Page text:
October 2000 Bike Feature 
Home / Features / Doug's 346
   The Story of a 46 Chief Restoration
By Doug Dinicola

Back in '69, wow, am I starting to sound like my dad or what? Anyway, I had two unrestored Indian Chiefs; one was running the other not. The Easy Rider movie was out and so were the clunky old man style fenders on my Chief... Later, after an accident, I bartered them for a front end. So, having chopped the '47, I rode it a couple of years, and then had the accident that stopped my riding for thirty years. 

Since that time I had a dream about the Indian motocycle I would have some day, but every time I woke up I was a little dissapointed that it was just a dream. Well, thirty-odd years of dreaming came to an end when I purchased a '46 Chief from a large Perris, California dealer, who sold me what could only be discribed as a pice of running junk. The cases were wrong, the tanks were leaking, all the bearings were gone in the wheels etc. Indian fever, like buck fever, made me do strange things that I would never do under normal situations.

The leaking tanks were repaired by the dealer but upon my restoration Wymond Walkem, who did the new paint you see in the pics, saw that the tanks were still leaking and repaired them at no charge to me, thanks Wymond. 

Prior to the restoration I went to a guy who did my '47 thirty years ago; I must say that engine ran great. However, after six trips to his sloppy upstate New York barn and a lot of wasted dollars later, I decided to rip the bike apart and do it myself. With a little help from Mike "Kiwi" Tomas, Jerry Greer and John Bivens, I was able to restore it to a riders bike, as I had determined that was what I wanted.

The first thing was a lot of coffee cans and bins, second, a lot of grunting and wrenching to get them into cans and bins. Next the frame and all the parts to be black were sent to the powder coater. All the areas where the surfaces had to be clean of paint were discused beforehand with the powdercoat company, Rainbow PC of Long Island, NY. 516 5864019. The sheet metal went to Walkem's Cycle of Norval, Ontario, Canada. 905 877 6775. The engine went to Bill Manton, master machinist and engine builder of Long Island, NY. 516 798 2178. His prices come from this planet, not from outer space like so many other engine builders. 

During the waiting period I collected part that I felt needed to be new. Being that I was going to ride it, I wanted the bearing surfaces and axles to be new so if I rode hard I would have no worries. 

Waited about a month and finally recieved the parts and frame back from Rainbow, went right to work on the frame. I froze the new neck bearings upper and lower and cleaned the inside of the neck, they went in quite easily. The next step was to flip the frame on its side and install new seat post bushing and new seat post as my old one was shot. The center stand and the side stand were next.

Ahhhh! The front end, truly a test for the amateur restorer, this is where I threw my first of many wrenches at the basement wall. Finally after six hours of rockers and links and bushing and those hard to fit springs, I finished the front end, now it was starting to look like something. By the way, this bike was built the old-fashioned Brooklyn, NY way -on a milk crate! While I waited for the sheetmetal I worked on the hubs, installing new bearings and neoprene seals from Kiwi Indian who then got the job of installing the spokes to Hallcraft chrome rims.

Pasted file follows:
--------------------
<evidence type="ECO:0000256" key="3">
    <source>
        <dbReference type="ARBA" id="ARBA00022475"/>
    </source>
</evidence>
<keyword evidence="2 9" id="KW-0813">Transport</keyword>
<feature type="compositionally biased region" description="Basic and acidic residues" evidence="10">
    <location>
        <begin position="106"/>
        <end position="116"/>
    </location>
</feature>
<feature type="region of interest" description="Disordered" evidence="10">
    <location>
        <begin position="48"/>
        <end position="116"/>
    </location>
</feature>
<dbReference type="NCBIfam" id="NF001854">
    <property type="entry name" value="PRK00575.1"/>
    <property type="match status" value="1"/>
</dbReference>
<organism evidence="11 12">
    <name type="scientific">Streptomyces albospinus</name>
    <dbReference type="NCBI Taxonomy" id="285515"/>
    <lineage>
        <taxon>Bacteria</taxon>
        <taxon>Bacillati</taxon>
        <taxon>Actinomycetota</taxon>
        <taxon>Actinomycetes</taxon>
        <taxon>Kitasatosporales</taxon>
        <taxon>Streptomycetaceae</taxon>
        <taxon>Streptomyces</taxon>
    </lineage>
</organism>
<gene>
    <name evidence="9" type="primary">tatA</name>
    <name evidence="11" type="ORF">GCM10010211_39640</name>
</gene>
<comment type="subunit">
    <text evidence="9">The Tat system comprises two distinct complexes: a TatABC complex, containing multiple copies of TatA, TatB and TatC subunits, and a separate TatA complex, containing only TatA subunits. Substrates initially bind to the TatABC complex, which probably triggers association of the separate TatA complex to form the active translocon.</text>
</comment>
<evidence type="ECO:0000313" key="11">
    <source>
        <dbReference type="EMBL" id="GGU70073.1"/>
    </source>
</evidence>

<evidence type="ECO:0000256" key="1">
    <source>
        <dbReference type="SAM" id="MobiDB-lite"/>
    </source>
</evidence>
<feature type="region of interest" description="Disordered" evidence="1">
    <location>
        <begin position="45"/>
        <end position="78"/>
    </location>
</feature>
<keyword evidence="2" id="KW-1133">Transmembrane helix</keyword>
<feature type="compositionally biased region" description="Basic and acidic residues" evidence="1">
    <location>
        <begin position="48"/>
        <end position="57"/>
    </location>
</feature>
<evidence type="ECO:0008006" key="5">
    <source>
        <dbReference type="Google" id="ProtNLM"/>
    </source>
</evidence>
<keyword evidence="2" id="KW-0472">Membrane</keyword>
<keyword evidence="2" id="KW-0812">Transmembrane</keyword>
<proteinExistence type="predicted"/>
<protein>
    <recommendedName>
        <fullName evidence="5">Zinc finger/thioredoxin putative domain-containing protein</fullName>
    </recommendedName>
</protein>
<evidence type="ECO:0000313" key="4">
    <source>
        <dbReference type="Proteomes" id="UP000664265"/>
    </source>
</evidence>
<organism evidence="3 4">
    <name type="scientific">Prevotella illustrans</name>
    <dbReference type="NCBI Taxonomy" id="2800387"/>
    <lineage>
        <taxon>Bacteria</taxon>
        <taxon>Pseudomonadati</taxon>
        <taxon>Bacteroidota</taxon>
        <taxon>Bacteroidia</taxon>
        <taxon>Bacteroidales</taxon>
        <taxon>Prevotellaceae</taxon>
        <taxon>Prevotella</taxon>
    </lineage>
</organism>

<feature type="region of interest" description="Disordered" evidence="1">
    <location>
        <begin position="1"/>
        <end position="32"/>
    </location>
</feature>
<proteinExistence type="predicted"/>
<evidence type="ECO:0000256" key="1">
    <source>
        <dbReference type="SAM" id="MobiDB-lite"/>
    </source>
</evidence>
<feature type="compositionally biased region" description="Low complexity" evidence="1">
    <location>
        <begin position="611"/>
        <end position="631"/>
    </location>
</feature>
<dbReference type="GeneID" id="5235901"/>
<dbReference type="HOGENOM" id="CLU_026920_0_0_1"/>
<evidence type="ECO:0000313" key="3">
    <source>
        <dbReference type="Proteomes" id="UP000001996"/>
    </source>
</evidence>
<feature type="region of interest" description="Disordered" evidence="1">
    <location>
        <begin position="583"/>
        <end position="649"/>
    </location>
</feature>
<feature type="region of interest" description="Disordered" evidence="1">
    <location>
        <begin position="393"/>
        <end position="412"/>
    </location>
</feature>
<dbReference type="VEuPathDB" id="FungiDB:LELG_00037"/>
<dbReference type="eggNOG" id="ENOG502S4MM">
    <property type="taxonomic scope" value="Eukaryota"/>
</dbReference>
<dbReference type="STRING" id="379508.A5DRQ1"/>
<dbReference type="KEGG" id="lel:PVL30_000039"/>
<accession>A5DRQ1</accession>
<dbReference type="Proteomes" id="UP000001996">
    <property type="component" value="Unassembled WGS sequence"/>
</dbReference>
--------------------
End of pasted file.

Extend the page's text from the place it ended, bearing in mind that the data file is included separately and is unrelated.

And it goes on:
I did not trust UPS to deliver the sheetmetal from Canada, so I conned my next door neighbor Jim, also a biker, into coming with me on a little ride. After nine hours, in three-hour shifts we arrived at Walkem's Cycle. The owner, Wymond gave me a lot of help on the electrics. I had converted a 6V Indian generator to 12V, but he told me if my intention was to ride long distance then go to a 12V 65 amp HD generator. So, he turned down the clamp and the pully to fit the HD genenerator. I now have over 11,000 miles on it. I run a halogen headlight and have had no problems and plenty of light. Finally when Wymond brought the sheetmetal out I couldn't have asked for a better job, it exceded my expectations. 

So in the course of 22 hours, I had my painted parts and a quick visit to those famous waterfalls of Niagra. Back home in Staten Island I began to do the final assembly and realized how easy everything went together because of the pre-fitting I did when the sheetmetal was unpainted. 

After the bike was together I waited for the engine, Bill built his own dyno and my engine was the first one to be run on it. It was great to hear it come to life on the stand, now it was ready for the bolt up to the frame! 

Enlisting the help of my friend Steve (by the way, you need a lot of friends to build one of these bikes!) we were able to install the engine. 

Next the controls and the cables were hooked up and I was finally ready for a run. On a cool day I fired it up in one hot kick, off I went and in that one moment of motion all the work paid off, the dream became a reality, riding my own Indian Chief after a thirty-year wait. All my thanks to Mike and Steve at Kiwi Indian, and Jerry Greer and John Bivens as well as Bill Manton and my friends, without all this project might not have happened.

Happy Trails, Safe Ride. Doug

Click on pictures for full size



Taking the Chief apart

Coffee cans...


Front end

Leaky tanks

Parts for powder coating

Fitting sheet metal before paint

Wymond Walkem paint job!

Back on the road
(note; the seat and bags in this picture are for sale on the ad page)

Home  -  Features  - Archives  -  Back Issues  -  VI Network  -  VI Mailing List  -  Contact VI